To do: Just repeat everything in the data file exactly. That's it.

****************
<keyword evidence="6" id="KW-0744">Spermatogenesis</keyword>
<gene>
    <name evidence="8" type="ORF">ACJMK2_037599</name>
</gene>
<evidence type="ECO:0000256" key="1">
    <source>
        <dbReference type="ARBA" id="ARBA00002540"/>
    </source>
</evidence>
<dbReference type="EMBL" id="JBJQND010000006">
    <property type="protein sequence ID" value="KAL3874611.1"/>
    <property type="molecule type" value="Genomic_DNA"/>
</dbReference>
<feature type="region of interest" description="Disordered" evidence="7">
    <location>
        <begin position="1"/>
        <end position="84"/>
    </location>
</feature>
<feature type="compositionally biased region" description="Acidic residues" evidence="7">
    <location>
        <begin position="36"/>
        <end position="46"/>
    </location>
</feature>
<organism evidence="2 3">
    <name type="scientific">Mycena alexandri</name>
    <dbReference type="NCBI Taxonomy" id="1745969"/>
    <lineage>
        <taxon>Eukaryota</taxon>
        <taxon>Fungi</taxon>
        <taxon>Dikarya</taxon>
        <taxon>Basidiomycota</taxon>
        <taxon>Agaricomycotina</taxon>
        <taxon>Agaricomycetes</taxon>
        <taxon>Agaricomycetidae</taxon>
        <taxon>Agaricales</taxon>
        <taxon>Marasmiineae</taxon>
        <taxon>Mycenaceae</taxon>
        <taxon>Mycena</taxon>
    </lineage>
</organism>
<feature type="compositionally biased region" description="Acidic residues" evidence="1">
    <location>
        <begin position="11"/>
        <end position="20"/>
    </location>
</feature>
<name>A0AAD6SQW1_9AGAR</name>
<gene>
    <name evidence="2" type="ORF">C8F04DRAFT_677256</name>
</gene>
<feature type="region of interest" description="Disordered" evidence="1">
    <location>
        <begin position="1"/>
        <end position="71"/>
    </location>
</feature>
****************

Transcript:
<keyword evidence="6" id="KW-0744">Spermatogenesis</keyword>
<gene>
    <name evidence="8" type="ORF">ACJMK2_037599</name>
</gene>
<evidence type="ECO:0000256" key="1">
    <source>
        <dbReference type="ARBA" id="ARBA00002540"/>
    </source>
</evidence>
<dbReference type="EMBL" id="JBJQND010000006">
    <property type="protein sequence ID" value="KAL3874611.1"/>
    <property type="molecule type" value="Genomic_DNA"/>
</dbReference>
<feature type="region of interest" description="Disordered" evidence="7">
    <location>
        <begin position="1"/>
        <end position="84"/>
    </location>
</feature>
<feature type="compositionally biased region" description="Acidic residues" evidence="7">
    <location>
        <begin position="36"/>
        <end position="46"/>
    </location>
</feature>
<organism evidence="2 3">
    <name type="scientific">Mycena alexandri</name>
    <dbReference type="NCBI Taxonomy" id="1745969"/>
    <lineage>
        <taxon>Eukaryota</taxon>
        <taxon>Fungi</taxon>
        <taxon>Dikarya</taxon>
        <taxon>Basidiomycota</taxon>
        <taxon>Agaricomycotina</taxon>
        <taxon>Agaricomycetes</taxon>
        <taxon>Agaricomycetidae</taxon>
        <taxon>Agaricales</taxon>
        <taxon>Marasmiineae</taxon>
        <taxon>Mycenaceae</taxon>
        <taxon>Mycena</taxon>
    </lineage>
</organism>
<feature type="compositionally biased region" description="Acidic residues" evidence="1">
    <location>
        <begin position="11"/>
        <end position="20"/>
    </location>
</feature>
<name>A0AAD6SQW1_9AGAR</name>
<gene>
    <name evidence="2" type="ORF">C8F04DRAFT_677256</name>
</gene>
<feature type="region of interest" description="Disordered" evidence="1">
    <location>
        <begin position="1"/>
        <end position="71"/>
    </location>
</feature>